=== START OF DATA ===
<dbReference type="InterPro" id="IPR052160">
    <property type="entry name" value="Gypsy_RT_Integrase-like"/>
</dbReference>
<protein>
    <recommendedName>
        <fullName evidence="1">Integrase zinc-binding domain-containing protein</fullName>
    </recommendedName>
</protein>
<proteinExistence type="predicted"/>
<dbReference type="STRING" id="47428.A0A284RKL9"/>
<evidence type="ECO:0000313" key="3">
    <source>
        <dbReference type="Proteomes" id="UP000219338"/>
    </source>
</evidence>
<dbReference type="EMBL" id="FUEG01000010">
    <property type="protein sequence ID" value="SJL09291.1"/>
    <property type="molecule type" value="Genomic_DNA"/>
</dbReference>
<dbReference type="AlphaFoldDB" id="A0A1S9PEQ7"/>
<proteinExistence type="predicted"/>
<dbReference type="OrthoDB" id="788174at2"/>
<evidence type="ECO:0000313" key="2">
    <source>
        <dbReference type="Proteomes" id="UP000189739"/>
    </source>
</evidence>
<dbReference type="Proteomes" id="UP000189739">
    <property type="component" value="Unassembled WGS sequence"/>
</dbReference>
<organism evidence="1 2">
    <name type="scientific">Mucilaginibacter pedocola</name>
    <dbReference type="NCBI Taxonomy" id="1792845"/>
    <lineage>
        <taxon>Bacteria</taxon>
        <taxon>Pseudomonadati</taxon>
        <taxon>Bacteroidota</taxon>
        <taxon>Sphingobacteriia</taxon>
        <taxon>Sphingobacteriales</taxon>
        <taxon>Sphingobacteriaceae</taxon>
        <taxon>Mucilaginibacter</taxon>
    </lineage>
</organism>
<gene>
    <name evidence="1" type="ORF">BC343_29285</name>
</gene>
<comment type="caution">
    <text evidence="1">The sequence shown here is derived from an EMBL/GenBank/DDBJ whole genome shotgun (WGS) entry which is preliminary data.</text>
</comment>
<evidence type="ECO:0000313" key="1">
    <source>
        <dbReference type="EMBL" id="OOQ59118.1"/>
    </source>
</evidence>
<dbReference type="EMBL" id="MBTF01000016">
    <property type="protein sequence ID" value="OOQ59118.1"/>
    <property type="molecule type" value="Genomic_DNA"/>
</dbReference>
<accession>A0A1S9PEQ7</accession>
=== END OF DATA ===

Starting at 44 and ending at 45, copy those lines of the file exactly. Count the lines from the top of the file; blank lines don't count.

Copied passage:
<gene>
    <name evidence="1" type="ORF">BC343_29285</name>